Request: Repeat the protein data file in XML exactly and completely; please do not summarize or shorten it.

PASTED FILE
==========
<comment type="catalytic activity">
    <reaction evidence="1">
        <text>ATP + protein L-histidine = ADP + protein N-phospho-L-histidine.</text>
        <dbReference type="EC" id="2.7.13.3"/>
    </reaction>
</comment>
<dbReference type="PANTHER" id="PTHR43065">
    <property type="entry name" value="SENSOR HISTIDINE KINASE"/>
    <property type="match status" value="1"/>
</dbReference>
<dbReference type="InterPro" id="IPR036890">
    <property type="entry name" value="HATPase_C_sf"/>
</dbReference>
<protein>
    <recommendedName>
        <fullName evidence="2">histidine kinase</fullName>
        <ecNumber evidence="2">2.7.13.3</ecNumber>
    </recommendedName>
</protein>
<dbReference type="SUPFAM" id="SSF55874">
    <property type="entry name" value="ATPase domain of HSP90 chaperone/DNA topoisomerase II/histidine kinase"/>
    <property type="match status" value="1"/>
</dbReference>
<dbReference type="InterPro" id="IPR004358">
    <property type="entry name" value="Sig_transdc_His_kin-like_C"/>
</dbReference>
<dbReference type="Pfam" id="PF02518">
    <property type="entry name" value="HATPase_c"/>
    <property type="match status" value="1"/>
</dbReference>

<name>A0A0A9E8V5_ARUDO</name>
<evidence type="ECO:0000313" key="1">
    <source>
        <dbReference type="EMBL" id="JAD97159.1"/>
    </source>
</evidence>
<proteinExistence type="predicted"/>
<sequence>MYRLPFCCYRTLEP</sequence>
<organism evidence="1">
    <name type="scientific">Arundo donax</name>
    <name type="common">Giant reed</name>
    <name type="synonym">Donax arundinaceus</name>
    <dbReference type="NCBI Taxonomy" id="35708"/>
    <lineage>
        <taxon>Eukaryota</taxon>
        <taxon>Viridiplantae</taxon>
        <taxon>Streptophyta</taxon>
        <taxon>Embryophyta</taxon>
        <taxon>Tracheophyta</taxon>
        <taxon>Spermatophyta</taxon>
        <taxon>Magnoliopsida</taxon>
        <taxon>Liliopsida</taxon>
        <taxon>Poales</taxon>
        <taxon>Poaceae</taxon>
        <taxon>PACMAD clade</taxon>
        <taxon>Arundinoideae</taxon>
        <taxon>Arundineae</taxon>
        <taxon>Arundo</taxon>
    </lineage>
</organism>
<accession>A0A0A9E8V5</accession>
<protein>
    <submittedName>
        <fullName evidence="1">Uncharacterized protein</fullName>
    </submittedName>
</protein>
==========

<comment type="catalytic activity">
    <reaction evidence="1">
        <text>ATP + protein L-histidine = ADP + protein N-phospho-L-histidine.</text>
        <dbReference type="EC" id="2.7.13.3"/>
    </reaction>
</comment>
<dbReference type="PANTHER" id="PTHR43065">
    <property type="entry name" value="SENSOR HISTIDINE KINASE"/>
    <property type="match status" value="1"/>
</dbReference>
<dbReference type="InterPro" id="IPR036890">
    <property type="entry name" value="HATPase_C_sf"/>
</dbReference>
<protein>
    <recommendedName>
        <fullName evidence="2">histidine kinase</fullName>
        <ecNumber evidence="2">2.7.13.3</ecNumber>
    </recommendedName>
</protein>
<dbReference type="SUPFAM" id="SSF55874">
    <property type="entry name" value="ATPase domain of HSP90 chaperone/DNA topoisomerase II/histidine kinase"/>
    <property type="match status" value="1"/>
</dbReference>
<dbReference type="InterPro" id="IPR004358">
    <property type="entry name" value="Sig_transdc_His_kin-like_C"/>
</dbReference>
<dbReference type="Pfam" id="PF02518">
    <property type="entry name" value="HATPase_c"/>
    <property type="match status" value="1"/>
</dbReference>

<name>A0A0A9E8V5_ARUDO</name>
<evidence type="ECO:0000313" key="1">
    <source>
        <dbReference type="EMBL" id="JAD97159.1"/>
    </source>
</evidence>
<proteinExistence type="predicted"/>
<sequence>MYRLPFCCYRTLEP</sequence>
<organism evidence="1">
    <name type="scientific">Arundo donax</name>
    <name type="common">Giant reed</name>
    <name type="synonym">Donax arundinaceus</name>
    <dbReference type="NCBI Taxonomy" id="35708"/>
    <lineage>
        <taxon>Eukaryota</taxon>
        <taxon>Viridiplantae</taxon>
        <taxon>Streptophyta</taxon>
        <taxon>Embryophyta</taxon>
        <taxon>Tracheophyta</taxon>
        <taxon>Spermatophyta</taxon>
        <taxon>Magnoliopsida</taxon>
        <taxon>Liliopsida</taxon>
        <taxon>Poales</taxon>
        <taxon>Poaceae</taxon>
        <taxon>PACMAD clade</taxon>
        <taxon>Arundinoideae</taxon>
        <taxon>Arundineae</taxon>
        <taxon>Arundo</taxon>
    </lineage>
</organism>
<accession>A0A0A9E8V5</accession>
<protein>
    <submittedName>
        <fullName evidence="1">Uncharacterized protein</fullName>
    </submittedName>
</protein>